Wednesday, April 25, 2012

The CrowdOutAIDS Strategy is now out; What do you need to know?

Wednesday, April 25, 2012
Part One; What do you need to know!

UNAIDS Executive Director with Nigerian Youth Leaders 
at the launch. Picture; YouthHub Africa
The CrowdOutAIDS Strategy development process was unprecedented in many respects. Not only is it the first of its kind, but we believe it to be a "one-size-fits-all" document because of the nature of its design if not for its content. The process engaged actors in the youth development arena across the globe on a level independent platform to mobilize and collate strategic recommendations that were to be submitted to the UN Joint Programme on HIV/ADS - UNAIDS - on working with young people. The title of the document is in that respect fitting - "Strategy Recommendations for Collaborating with a New Generation of Leaders for the AIDS Response".

The tittle is fitting because it speaks volumes on what is the current status and what is needed to move ahead in the ongoing fight against the AIDS pandemic. According to a UNAIDS report, HIV incidence in decreasing in many parts of the world, especially Africa. In 22 Sub Saharan African countries, incidence has dropped by 25%. This change, now popularly termed the "Youth Revolution" is attributed to attitude changes among young people. They are choosing to protect themselves by making better health choices. And the only way there can significant action against the AIDS pandemic is if we can see an expansion of this revolution. To this effect, collaborating with these new generation leaders in the fight against HIV/AIDS is critical.
"Although significant progress has been made during the past 30 years, there are still more than 3000 young people (aged 15–24) newly infected with HIV each day. According to UNAIDS estimates, young people accounted for 42% of all new HIV infections among adults (aged 15–49) in 2010."
This was a short passage from the strategy document itself. To further demonstrate the need to partner with young people as the said new generation leaders, for Africa and indeed the rest of the world, we need to look a little close at this data. The UN definition for "adolescents" and "youth", though still a challenge in the global context places them at 10 to 19 and 15 to 24 respectively. The "Youth" age group in Africa is between 15 to 35 years. If in that logic we re-examined how much young people accounted for new HIV infections among the 15 to 49 years age bracket on the African continent, the percentage would be significant. The revolution seen in those 22 countries and in others where it has flattened needs to strengthened by ensuring the implementation of these recommendations.

What are these recommendations contained in the document?

Download the Strategy
Recommendations HERE.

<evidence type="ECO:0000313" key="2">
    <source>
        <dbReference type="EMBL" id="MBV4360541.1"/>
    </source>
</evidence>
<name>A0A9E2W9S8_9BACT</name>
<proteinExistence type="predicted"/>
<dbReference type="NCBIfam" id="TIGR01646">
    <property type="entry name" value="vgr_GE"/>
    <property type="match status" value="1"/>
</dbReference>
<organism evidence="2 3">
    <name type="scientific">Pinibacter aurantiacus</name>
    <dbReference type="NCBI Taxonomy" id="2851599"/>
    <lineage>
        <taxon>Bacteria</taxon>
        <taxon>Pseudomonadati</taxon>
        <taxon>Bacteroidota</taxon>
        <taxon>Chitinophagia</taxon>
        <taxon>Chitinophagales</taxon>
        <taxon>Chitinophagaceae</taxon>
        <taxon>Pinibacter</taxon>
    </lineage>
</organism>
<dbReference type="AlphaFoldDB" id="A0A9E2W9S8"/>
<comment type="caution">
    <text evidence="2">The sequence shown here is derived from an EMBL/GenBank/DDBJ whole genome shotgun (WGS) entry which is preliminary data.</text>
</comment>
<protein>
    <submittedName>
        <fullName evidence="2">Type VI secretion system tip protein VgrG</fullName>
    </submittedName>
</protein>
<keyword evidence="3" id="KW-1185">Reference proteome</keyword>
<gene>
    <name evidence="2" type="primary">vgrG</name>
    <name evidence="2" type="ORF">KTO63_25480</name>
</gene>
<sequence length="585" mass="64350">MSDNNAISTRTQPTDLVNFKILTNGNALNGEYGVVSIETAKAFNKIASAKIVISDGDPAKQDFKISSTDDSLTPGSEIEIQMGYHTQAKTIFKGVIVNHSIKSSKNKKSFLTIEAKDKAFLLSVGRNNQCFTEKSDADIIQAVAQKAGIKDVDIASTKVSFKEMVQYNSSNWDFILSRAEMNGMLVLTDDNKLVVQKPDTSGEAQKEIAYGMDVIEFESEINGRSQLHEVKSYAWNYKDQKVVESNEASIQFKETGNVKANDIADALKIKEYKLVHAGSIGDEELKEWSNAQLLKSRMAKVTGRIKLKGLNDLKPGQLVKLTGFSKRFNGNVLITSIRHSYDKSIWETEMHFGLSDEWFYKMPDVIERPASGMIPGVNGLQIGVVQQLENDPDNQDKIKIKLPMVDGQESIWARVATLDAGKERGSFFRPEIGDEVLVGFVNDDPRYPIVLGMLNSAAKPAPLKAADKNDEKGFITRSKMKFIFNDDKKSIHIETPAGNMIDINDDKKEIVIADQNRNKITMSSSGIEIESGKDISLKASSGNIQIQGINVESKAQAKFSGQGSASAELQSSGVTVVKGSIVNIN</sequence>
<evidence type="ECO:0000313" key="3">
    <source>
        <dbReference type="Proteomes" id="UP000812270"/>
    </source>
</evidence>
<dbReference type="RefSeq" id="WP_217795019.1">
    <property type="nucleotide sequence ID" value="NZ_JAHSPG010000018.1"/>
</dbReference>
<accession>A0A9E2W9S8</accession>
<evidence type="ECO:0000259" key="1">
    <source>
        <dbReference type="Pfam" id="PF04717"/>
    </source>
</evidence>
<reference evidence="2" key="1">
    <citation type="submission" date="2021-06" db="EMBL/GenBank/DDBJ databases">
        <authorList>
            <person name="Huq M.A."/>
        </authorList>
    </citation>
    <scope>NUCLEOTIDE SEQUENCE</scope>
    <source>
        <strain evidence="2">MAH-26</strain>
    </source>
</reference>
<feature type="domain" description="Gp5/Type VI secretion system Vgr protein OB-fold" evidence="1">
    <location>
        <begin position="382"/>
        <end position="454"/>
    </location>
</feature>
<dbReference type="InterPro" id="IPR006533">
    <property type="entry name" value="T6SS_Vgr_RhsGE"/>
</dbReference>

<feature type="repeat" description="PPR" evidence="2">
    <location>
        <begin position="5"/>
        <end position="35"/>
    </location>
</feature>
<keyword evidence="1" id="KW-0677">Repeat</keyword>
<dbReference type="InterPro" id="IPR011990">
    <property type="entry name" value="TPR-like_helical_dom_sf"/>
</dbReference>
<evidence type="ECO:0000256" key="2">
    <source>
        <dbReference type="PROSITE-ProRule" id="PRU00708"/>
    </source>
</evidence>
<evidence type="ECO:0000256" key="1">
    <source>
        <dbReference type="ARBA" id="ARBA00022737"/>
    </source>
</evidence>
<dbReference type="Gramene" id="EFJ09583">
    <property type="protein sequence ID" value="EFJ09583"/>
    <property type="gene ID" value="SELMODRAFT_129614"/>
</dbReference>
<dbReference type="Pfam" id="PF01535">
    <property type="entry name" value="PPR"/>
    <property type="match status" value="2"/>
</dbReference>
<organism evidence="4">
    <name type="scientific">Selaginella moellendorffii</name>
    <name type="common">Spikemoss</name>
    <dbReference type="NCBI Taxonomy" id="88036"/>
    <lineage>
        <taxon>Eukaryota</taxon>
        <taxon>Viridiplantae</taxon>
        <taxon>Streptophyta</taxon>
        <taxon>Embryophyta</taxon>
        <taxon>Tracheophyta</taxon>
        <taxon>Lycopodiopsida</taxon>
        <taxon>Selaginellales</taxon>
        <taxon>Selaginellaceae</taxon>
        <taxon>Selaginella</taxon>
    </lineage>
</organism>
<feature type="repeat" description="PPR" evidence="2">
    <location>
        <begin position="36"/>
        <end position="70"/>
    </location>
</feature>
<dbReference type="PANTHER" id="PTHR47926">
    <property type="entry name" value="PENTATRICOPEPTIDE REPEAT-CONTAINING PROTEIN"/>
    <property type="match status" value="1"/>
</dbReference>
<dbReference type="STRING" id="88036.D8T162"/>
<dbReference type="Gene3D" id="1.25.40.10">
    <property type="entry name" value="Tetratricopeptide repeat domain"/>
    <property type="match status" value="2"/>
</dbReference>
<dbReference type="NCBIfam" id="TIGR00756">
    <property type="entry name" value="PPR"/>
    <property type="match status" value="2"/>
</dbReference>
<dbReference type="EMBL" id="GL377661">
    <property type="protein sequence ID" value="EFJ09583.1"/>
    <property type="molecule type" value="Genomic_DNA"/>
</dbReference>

The overarching theme of this document is "youth leadership". A definition of what this entails is provided. On a quick perusal of the document, you will see that it begins by introducing the basis for youth leadership in the fight against HIV/AIDS today. It goes on to look at the opportunity and challenges for youth leadership and sets out guiding principles. After this, it sets out to make the strategy recommendations and it does this in 3 ways;

  1. It recommends the establishment of an online youth platform that will serve to "maximize the potential for young people’s participation and leadership." This would create a hub for UNAIDS youth-related activities globally,
  2. It makes recommendations based on 6 key outcome areas (Skills for effective leadership; Full youth participation; Access to information; Strategic networks; Increased outreach; and Smarter funding),
  3. It expands the recommendations made with suggestions for concrete actions the UNAIDS secretariat can take.
The document is finalized with a section on accountability where the basic monitoring and evaluation framework is laid out.

You will, however, have a sense that there is something forgotten when finished going through the document. On page six, 3 thematic priorities identified by young people during the global consultation are presented. As it is the beginning of the document, one may have the impression that the strategy recommendations are thus framed on these themes. But as concerning the content, that is not the case. Our interpretation of this is that this was not an omission, but rather a presentation of the cross-cutting issues identified where youth can demonstrate action and leadership.

How will it be used?

The CrowdOutAIDS strategy recommendations are made to the UNAIDS secretariat in their efforts to develop a "New Generation Leadership Strategy" in ongoing efforts to eradicate HIV and AIDS. UNAIDS will also conduct an internal organizational assessment on HIV and young people to further inform this process. The recommendations are also expected to contribute to "achieving the bold targets set by world leaders in the United Nations General Assembly Political Declaration on HIV/AIDS adopted in June 2011."

Moving forward

It may be difficult to know what we can do with this document, with these recommendations in moving forward after this launch. Is it going to be one of those documents in shelves that lacks intent to use it? We are of the opinion that this will not and should not be the case. What should be understood is that this is a UNAIDS initiative, though conducted independent of their influence, to inform broader policy on working with young people. So we can assume round one is complete. Round two will be to ensure that these recommendations are reflected in efforts to meet the targets set in the 2011 HIV/AIDS Declaration for 2015.

We would also love to hear what your impression of the document is. Please leave a commend below.

Editorial Team.
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